Thursday, 9 March 2017

I love the smell of charcoal in the morning

Much of the black is disappearing from the countryside as the grass begins to emerge.  The leaves on many of the eucalypts  - I must investigate which haven't changed colour - are all brown, and will presumably fall off.
Perhaps we should make it a Fall Leaves a tourist attraction as in the US although:
  • our colours are a tad monochromatic, in the matter of light brown; and 
  • we don't really want people on ghoul-tours in the area.
However the smell of charcoal is still very evident, at least outdoors.  I can't offer you a button to press to get the smell while reading, so I thought adapting the words of Lieutenant Colonel Bill Kilgore (played by Robert Duvall in Apocalypse Now" was a fair title to the post.

The massive progress has been on the insurance front, where NRMA, and their assessors, are continuing to be brilliant.  The claim for loss of our camper-trailer has been settled and agreement reached (subject to formal sign-off by the accounting area) has been reached on the loss of contents".  We spent about a day touring retail outlets and searching websites to come up with prices which were accepted: honesty gets a reward.

An alternative title for the post was "Learning all the time" referencing one of the all time great English actors  - Benny Hill.   How that is relevant can be explained by reviewing activities on 8 March.

The day began with a phone call confirming the settlement on the camper.  A very good start.

I then decided that my task for the day was to replace the washing line under our verandah where the heat from the fire had scorched the plastic coating.

New line had been acquired in our retail pricing foray the previous day, as had a general purpose tool kit including some sockets and ratchet drivers.  A problemo appeared as I couldn't get the sockets to fit on to the driver because the little ball (red arrow) was blocking it .
Nor, when I eventually got one on could I get it off again.  Negative vibrations were very evident!  Then I noticed a little stud on the ratchet (green arrow): see stud, press stud - socket falls off!  Washing line installed!  Here endeth the first lesson.

The second lesson followed rather quickly as I picked up the case of the tool set:
if not done with the lid closed, all the sockets fall out!  Of course some of the small ones fell through the gaps between the slats in the deck leading to grovelling in the old dog bones and wombat crap there-under.

Anyhow, the lines were installed and are now being test driven with a couple of big towels.  So far, so good.

I then went to do the BBQ Stakes which was rather successful in that I did a PB.  As I was driving home the Bluetooth erupted with a call from Frances saying that a warning light had gone on in her car, muttering about tyre pressures.  So divert to her location and take car round to airline at servo.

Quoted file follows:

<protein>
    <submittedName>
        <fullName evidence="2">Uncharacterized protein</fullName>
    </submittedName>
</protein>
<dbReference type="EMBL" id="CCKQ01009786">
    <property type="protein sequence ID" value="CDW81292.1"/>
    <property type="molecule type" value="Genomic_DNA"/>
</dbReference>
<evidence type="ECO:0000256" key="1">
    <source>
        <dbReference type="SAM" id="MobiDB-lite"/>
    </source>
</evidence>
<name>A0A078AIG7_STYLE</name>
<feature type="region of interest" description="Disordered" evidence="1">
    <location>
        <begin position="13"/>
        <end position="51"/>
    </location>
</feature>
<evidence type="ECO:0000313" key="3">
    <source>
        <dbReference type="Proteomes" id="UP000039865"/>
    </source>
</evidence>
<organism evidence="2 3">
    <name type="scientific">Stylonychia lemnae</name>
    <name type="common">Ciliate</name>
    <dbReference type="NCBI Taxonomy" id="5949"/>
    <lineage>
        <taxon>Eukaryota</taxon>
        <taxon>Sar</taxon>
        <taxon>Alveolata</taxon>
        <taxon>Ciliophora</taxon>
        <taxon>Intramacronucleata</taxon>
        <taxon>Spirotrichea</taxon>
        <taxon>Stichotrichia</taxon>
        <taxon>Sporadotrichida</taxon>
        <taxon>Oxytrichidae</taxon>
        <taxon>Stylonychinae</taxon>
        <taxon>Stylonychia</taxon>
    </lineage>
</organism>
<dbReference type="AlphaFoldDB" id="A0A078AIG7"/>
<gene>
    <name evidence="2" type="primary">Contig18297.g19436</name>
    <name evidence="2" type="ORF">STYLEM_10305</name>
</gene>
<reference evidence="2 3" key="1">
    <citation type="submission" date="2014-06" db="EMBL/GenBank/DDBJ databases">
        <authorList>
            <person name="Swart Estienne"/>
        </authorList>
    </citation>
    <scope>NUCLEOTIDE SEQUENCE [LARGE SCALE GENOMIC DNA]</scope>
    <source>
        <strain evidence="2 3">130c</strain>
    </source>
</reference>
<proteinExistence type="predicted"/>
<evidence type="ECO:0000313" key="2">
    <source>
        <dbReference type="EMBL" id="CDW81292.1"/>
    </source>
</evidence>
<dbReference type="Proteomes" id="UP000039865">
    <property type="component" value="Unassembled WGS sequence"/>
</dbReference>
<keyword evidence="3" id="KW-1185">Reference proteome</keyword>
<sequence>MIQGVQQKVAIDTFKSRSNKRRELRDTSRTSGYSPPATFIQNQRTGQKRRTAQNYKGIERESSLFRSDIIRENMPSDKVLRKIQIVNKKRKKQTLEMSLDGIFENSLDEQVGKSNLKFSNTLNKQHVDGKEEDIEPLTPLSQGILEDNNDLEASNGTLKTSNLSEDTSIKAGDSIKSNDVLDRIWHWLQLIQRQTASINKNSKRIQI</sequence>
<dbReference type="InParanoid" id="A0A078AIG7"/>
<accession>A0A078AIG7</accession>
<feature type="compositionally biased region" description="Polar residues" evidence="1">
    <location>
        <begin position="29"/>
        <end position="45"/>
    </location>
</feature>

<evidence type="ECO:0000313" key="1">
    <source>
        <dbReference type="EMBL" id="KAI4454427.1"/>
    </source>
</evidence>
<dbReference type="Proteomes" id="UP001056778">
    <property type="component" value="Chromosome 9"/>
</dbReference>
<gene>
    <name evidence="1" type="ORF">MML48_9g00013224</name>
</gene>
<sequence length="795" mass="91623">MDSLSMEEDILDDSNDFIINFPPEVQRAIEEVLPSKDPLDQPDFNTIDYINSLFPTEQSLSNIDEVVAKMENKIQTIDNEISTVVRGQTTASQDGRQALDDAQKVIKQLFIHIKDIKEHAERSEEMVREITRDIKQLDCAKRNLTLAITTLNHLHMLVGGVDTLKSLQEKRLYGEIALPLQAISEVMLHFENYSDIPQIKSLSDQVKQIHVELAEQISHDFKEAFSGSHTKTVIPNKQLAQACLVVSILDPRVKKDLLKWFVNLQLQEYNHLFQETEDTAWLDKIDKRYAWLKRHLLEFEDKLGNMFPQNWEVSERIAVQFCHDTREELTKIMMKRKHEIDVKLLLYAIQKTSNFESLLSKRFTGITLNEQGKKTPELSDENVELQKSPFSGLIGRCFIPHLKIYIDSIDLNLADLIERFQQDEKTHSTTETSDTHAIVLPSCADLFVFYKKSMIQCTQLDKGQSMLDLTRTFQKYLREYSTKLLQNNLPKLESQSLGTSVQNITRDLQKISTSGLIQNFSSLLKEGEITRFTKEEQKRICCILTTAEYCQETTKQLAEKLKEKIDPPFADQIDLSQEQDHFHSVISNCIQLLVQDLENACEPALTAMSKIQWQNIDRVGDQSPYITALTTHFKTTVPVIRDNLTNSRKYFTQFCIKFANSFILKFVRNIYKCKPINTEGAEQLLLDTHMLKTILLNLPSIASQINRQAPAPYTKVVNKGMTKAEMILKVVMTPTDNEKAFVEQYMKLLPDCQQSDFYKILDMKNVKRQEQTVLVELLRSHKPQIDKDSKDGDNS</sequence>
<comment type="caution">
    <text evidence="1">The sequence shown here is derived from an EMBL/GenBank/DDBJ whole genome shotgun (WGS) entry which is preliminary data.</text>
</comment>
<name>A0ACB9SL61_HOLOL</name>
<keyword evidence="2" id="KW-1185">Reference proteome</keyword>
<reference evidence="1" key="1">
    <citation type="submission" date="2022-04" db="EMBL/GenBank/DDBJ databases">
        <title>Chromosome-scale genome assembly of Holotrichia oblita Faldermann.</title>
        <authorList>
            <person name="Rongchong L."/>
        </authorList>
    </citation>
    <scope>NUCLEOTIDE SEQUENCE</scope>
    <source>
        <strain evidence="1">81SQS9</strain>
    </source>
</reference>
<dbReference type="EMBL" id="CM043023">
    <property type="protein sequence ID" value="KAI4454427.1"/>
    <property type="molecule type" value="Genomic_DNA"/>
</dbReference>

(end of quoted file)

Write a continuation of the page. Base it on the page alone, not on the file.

Half way through checking tyre pressures my phone rings: its a nice lady from NRMA Insurance wanting to talk about some spreadsheets: she picked up I was under stress - possibly not hard - and offered to call me back.

Tyre pressures not bad, but set to recommended levels but warning doesn't go out.  Expletives uttered.  A quick look at the worst car manual in the world of all time (VW Jetta) suggests this means a trip to the dealer.  Given that - unlike the Pajero dealers - the dealers have never managed to do anything other than through a formal "book things in" process which never has availability in less than 2 weeks.  More expletives uttered.  I drove home spitting chips and fury!

However when I got home I read the manual carefully and there is a hidden button to press to get rid of the message.  Of course, being the lawyer-ridden emissions-cheating VW company there were 10 warnings about the potential dangers of pressing the button, but expletive deleted them (and their lawyers),  Button pressed and message goes away.  Blood drops below 4 digits.

Then phone call from nice lady from NRMA saying she'd got the spreadsheets and all looked good.  She had a total payout figure but did I want to check?  I decided that I should and on doing the arithmetic found I got about 50% more than her!  Back on the phone and it appeared the spreadsheets her system sent her had not, for unknown reasons, shown half the required entries.   A quick exchange of emails and all was agreed!  The electronic transfer is in progress!

The final business for the day was a visit from a shed person to enable him to contribute to a quote for shed fixing.  A thoroughly pleasant guy who knew exactly what he was about.  Yet another brownie point for the NRMA approach to getting us over this event.

So the day has a huge bouquet for NRMA Insurance and a moderate brickbat for VW for their crappy warning system and manual.

No comments: